After its introduction in 1850, the Liberty Head Double Eagle became the dominant gold coin of the United States. Americans seldom used the coin for everyday purchases, as its value exceeded their average weekly wage. It was, however, used to back currency, traded amongst banks, and exported as payment for imported goods. In 1879, Liberty Head Double Eagles were produced at Philadelphia, Carson City, New Orleans, and most abundantly at the San Francisco Mint. Of the four issues, the Carson City and New Orleans Mints are rare in any grade approaching Mint State. For the New Orleans Mint, the 1879-O Liberty Head Double Eagle was its first $20 double eagle gold coin issued since 1861. It is also the only Type 3 Liberty Head Double Eagle struck at the facility.

The 1879-O was struck with one set of dies.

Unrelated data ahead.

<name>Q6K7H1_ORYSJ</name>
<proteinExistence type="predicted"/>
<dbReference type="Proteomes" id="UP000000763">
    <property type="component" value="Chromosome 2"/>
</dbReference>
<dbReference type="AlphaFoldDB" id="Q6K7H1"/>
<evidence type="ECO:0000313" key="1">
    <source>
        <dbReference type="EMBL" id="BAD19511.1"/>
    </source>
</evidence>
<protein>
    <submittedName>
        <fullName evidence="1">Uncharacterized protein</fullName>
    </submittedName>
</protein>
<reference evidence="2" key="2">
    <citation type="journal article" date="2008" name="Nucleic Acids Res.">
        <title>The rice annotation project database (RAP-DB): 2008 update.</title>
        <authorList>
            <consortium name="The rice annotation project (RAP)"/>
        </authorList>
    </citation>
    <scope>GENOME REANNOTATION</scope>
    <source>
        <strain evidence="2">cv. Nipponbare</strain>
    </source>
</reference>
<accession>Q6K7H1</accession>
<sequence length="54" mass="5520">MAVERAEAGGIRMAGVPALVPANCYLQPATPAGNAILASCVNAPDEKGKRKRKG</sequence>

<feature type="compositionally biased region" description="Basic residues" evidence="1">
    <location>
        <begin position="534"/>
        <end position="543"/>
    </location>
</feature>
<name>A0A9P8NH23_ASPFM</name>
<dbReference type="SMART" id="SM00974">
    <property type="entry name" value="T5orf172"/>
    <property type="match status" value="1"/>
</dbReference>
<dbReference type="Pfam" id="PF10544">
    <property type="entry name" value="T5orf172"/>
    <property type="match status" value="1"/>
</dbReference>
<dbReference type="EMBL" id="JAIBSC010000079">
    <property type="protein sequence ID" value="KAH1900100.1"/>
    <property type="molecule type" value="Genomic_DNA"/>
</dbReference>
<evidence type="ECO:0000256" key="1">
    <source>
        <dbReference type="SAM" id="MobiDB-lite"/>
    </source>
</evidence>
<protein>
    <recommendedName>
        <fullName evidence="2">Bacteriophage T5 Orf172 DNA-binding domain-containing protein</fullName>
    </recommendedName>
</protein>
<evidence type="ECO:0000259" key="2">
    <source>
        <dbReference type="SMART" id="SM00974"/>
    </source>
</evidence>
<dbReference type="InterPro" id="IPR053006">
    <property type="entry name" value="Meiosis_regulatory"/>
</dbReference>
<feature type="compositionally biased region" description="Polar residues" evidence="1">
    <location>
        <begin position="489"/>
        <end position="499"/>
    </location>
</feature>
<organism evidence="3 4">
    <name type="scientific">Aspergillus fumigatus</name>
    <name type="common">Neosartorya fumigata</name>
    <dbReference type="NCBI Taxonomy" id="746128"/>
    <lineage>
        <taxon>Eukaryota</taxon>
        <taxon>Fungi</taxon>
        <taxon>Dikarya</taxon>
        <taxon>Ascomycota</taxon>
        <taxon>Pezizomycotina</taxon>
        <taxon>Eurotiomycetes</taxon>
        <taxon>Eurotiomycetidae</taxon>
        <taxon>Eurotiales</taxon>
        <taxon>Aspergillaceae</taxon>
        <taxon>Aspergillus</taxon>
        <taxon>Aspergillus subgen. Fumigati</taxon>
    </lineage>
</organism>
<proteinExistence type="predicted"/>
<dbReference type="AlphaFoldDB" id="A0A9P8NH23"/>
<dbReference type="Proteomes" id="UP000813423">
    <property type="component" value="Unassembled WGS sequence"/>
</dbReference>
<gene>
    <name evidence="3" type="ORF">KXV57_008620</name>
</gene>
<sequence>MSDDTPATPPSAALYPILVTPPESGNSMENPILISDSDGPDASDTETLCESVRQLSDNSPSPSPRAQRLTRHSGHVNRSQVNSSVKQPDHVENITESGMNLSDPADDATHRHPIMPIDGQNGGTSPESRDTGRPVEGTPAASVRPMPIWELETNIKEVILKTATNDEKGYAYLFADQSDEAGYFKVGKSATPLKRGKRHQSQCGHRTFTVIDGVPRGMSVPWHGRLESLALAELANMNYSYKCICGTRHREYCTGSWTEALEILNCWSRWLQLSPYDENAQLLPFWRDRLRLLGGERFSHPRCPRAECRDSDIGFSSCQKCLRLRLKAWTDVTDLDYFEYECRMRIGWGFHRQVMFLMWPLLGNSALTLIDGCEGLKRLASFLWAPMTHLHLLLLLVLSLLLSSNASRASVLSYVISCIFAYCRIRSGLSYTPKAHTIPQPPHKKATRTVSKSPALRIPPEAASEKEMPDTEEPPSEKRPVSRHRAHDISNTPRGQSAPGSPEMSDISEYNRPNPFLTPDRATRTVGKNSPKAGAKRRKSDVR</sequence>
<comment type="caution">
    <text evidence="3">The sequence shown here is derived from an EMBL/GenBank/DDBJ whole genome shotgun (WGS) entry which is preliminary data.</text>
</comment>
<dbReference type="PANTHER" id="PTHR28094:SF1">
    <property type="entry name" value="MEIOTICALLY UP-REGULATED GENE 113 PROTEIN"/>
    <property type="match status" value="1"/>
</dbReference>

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Market Data and Noteworthy Specimens

Fewer than 100 pieces are likely to have survived in all grades. This date is prohibitively rare in Mint State and seldom encountered in AU58.

Top Population: PCGS MS62 (1, 5/2024; had been pop 3 as recently as 11/2019), NGC MS63 (1, 3/2024), and CAC AU58 (1:0 stickered:graded, 5/2024).

  • PCGS MS62 #42583675: Imaged at PCGS CoinFacts. Copper spot below 9. A cluster of thin hairlines in the left and right obverse fields. Hit in front of Liberty’s mouth. Long light scratch above LLAR on the reverse.